MUST READ THIS: Here is more information from the ESA (Electrical Safety Authority) which provides information on Knob and Tube wiring. Once your on the ESA Knob and Tube page scroll down to the bottom to find a News Flash pdf.
GFCI - A ground fault happens whenever electricity escapes the confines of the wiring in an appliance, light fixture, or power tool and takes a shortcut to the ground. When that short cut is through a human, the results can be deadly. About 200 people in the U.S. Alone die of ground faults each year, accounting for two-thirds of all electrocutions occurring in homes.
To prevent such accidents, Charles Dalziel, a professor of electrical engineering at the University of California, invented the ground-fault circuit interrupter (GFCI), in 1961. Most of the time, his invention does nothing; it just monitors the difference in the current flowing into and out of a tool or appliance. But when that difference exceeds 5 milliamps, an indication that a ground
GFCI's should be installed withing 3 feet (1.5 meters) of any water source such as - bathroom and kitchen sinks, laundry tubs, whirlpools, jacuzzi's, exterior outlets such as garages, swimming pools and spas. There is an Ontario Building Code Requirement for the placement of GFCI's.
You may notice a home built after around 1986 may only have GFCI's at the bathroom sinks and the reset button may actually be located inside the main electrical panel. Homes built after around 2010 should also have GFCI's at the outlets near the Kitchen sinks and Laundry Tubs.
Homes that have been recently renovated should also have GFCI's installed at all outlets as stated above and near Kitchen Sinks, Laundry Tubs and or any outlet withing 3 feet (1.5 meters) of any water source.
Tip - If your renting out a home and or basement apartment then you may also want to make sure you have GFCI's in all required locations - possible safety issue which may also lead to a law suit.
Final Note: GFCI's can be purchased at most hardware stores usually for approx $15-$40 depending on the type. I recommend that a Qualified Licensed Electrician perform all electrical work.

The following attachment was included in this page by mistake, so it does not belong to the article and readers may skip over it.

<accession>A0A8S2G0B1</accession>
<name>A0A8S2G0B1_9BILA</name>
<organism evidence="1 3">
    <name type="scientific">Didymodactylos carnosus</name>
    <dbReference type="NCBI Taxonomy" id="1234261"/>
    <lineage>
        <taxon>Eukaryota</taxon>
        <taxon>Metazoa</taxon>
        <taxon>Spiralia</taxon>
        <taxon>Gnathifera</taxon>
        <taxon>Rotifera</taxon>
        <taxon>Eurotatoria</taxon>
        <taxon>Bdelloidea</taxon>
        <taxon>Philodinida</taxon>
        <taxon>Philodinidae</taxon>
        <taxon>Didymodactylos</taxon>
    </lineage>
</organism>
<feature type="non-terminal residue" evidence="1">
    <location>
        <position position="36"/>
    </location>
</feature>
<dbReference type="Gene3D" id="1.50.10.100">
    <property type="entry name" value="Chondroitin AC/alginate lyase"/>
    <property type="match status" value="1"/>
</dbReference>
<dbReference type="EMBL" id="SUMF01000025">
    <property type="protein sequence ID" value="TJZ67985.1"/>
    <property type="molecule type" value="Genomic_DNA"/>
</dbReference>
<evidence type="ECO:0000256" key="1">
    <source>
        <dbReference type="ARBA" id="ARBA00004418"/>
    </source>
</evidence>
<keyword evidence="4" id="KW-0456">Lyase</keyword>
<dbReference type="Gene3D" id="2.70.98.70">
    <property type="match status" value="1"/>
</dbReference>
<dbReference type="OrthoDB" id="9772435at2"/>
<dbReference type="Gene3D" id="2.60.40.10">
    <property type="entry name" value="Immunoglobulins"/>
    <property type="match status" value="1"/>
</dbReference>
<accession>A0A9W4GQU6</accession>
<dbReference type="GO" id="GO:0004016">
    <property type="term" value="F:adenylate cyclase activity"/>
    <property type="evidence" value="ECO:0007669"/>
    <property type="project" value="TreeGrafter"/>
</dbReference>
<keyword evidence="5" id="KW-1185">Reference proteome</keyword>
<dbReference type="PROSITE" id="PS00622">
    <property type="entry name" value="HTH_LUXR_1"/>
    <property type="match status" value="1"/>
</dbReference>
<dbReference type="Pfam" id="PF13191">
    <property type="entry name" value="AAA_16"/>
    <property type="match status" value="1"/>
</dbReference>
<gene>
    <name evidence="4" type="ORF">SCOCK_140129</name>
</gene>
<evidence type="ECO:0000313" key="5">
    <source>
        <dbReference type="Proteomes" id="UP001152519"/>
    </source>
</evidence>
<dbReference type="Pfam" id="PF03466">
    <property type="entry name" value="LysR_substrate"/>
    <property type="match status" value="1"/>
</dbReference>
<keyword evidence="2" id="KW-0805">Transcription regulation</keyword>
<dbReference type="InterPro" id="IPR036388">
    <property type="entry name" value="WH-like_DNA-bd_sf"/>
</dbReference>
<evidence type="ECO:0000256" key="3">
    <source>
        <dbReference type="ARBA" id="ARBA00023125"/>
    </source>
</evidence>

Why Test a GFCI?
GFCI's are a mechanical device which means that they can fail. Sometimes they may fail and still provide power, other times they may not. GFCI's have two buttons on the face of the receptical/outlet some may have blue and white or red and white or the same colours. One button is actually a "test" button and they other is a "reset" button. It is recommended that ALL GFCI's be tested just after installation and on a monthly basis for proper operation.
Not sure how much electricity your using? And you don't really know where to start with the math. Luckily there are programs out there that can do the math for you, all you need is to plug in a few numbers.
HydroOne calculator is the Appliance Cost Calculator where you can pick an individual appliance like an air cleaner or can opener or one of about 30-40 get the cost to operate the appliance.
Disclaimer: This information is provided for general information purposes only. Any reliance or action taken based on the information, materials and techniques described are the responsibility of the user. Readers are advised to consult appropriate professional resources to determine what is safe and suitable in their particular case. DASH Inspection Services assumes no responsibility for any consequence arising from use of the information, materials and techniques described. Any reference to a specific company is for general information only. I highly recommend you get a min of three quotes and do your homework.